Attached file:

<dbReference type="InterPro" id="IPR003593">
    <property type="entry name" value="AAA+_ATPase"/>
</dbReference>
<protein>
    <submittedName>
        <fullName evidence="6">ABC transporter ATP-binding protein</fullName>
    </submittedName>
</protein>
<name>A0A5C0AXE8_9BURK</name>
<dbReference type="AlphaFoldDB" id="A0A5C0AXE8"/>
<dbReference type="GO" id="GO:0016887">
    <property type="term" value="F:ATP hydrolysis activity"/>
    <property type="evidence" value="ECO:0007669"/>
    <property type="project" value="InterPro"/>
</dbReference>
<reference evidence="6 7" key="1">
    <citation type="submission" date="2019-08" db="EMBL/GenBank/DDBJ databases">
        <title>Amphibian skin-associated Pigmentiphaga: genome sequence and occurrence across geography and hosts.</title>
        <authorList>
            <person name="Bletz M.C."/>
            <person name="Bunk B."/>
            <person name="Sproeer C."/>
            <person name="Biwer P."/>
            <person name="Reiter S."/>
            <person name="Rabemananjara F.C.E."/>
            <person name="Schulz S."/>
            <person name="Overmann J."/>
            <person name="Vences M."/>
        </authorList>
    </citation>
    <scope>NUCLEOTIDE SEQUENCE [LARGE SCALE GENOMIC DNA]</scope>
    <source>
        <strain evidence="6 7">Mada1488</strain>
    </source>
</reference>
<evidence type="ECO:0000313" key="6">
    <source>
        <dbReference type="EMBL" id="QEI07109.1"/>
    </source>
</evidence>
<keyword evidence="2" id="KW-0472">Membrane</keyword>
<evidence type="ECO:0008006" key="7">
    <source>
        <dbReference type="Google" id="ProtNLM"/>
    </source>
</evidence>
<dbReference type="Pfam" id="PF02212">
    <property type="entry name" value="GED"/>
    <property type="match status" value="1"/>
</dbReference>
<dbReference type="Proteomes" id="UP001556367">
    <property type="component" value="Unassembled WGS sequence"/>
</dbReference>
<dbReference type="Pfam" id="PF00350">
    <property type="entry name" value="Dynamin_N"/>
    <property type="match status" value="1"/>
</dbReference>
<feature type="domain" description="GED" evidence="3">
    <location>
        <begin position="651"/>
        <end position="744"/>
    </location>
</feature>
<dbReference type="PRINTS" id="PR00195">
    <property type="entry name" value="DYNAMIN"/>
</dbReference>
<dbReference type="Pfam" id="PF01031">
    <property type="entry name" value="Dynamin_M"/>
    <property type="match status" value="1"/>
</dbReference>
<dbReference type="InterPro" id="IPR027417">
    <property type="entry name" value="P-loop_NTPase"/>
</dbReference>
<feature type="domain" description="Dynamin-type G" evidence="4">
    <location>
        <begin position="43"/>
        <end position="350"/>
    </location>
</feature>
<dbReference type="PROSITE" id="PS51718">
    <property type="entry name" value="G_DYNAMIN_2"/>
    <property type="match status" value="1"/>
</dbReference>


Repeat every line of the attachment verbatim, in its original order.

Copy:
<dbReference type="InterPro" id="IPR003593">
    <property type="entry name" value="AAA+_ATPase"/>
</dbReference>
<protein>
    <submittedName>
        <fullName evidence="6">ABC transporter ATP-binding protein</fullName>
    </submittedName>
</protein>
<name>A0A5C0AXE8_9BURK</name>
<dbReference type="AlphaFoldDB" id="A0A5C0AXE8"/>
<dbReference type="GO" id="GO:0016887">
    <property type="term" value="F:ATP hydrolysis activity"/>
    <property type="evidence" value="ECO:0007669"/>
    <property type="project" value="InterPro"/>
</dbReference>
<reference evidence="6 7" key="1">
    <citation type="submission" date="2019-08" db="EMBL/GenBank/DDBJ databases">
        <title>Amphibian skin-associated Pigmentiphaga: genome sequence and occurrence across geography and hosts.</title>
        <authorList>
            <person name="Bletz M.C."/>
            <person name="Bunk B."/>
            <person name="Sproeer C."/>
            <person name="Biwer P."/>
            <person name="Reiter S."/>
            <person name="Rabemananjara F.C.E."/>
            <person name="Schulz S."/>
            <person name="Overmann J."/>
            <person name="Vences M."/>
        </authorList>
    </citation>
    <scope>NUCLEOTIDE SEQUENCE [LARGE SCALE GENOMIC DNA]</scope>
    <source>
        <strain evidence="6 7">Mada1488</strain>
    </source>
</reference>
<evidence type="ECO:0000313" key="6">
    <source>
        <dbReference type="EMBL" id="QEI07109.1"/>
    </source>
</evidence>
<keyword evidence="2" id="KW-0472">Membrane</keyword>
<evidence type="ECO:0008006" key="7">
    <source>
        <dbReference type="Google" id="ProtNLM"/>
    </source>
</evidence>
<dbReference type="Pfam" id="PF02212">
    <property type="entry name" value="GED"/>
    <property type="match status" value="1"/>
</dbReference>
<dbReference type="Proteomes" id="UP001556367">
    <property type="component" value="Unassembled WGS sequence"/>
</dbReference>
<dbReference type="Pfam" id="PF00350">
    <property type="entry name" value="Dynamin_N"/>
    <property type="match status" value="1"/>
</dbReference>
<feature type="domain" description="GED" evidence="3">
    <location>
        <begin position="651"/>
        <end position="744"/>
    </location>
</feature>
<dbReference type="PRINTS" id="PR00195">
    <property type="entry name" value="DYNAMIN"/>
</dbReference>
<dbReference type="Pfam" id="PF01031">
    <property type="entry name" value="Dynamin_M"/>
    <property type="match status" value="1"/>
</dbReference>
<dbReference type="InterPro" id="IPR027417">
    <property type="entry name" value="P-loop_NTPase"/>
</dbReference>
<feature type="domain" description="Dynamin-type G" evidence="4">
    <location>
        <begin position="43"/>
        <end position="350"/>
    </location>
</feature>
<dbReference type="PROSITE" id="PS51718">
    <property type="entry name" value="G_DYNAMIN_2"/>
    <property type="match status" value="1"/>
</dbReference>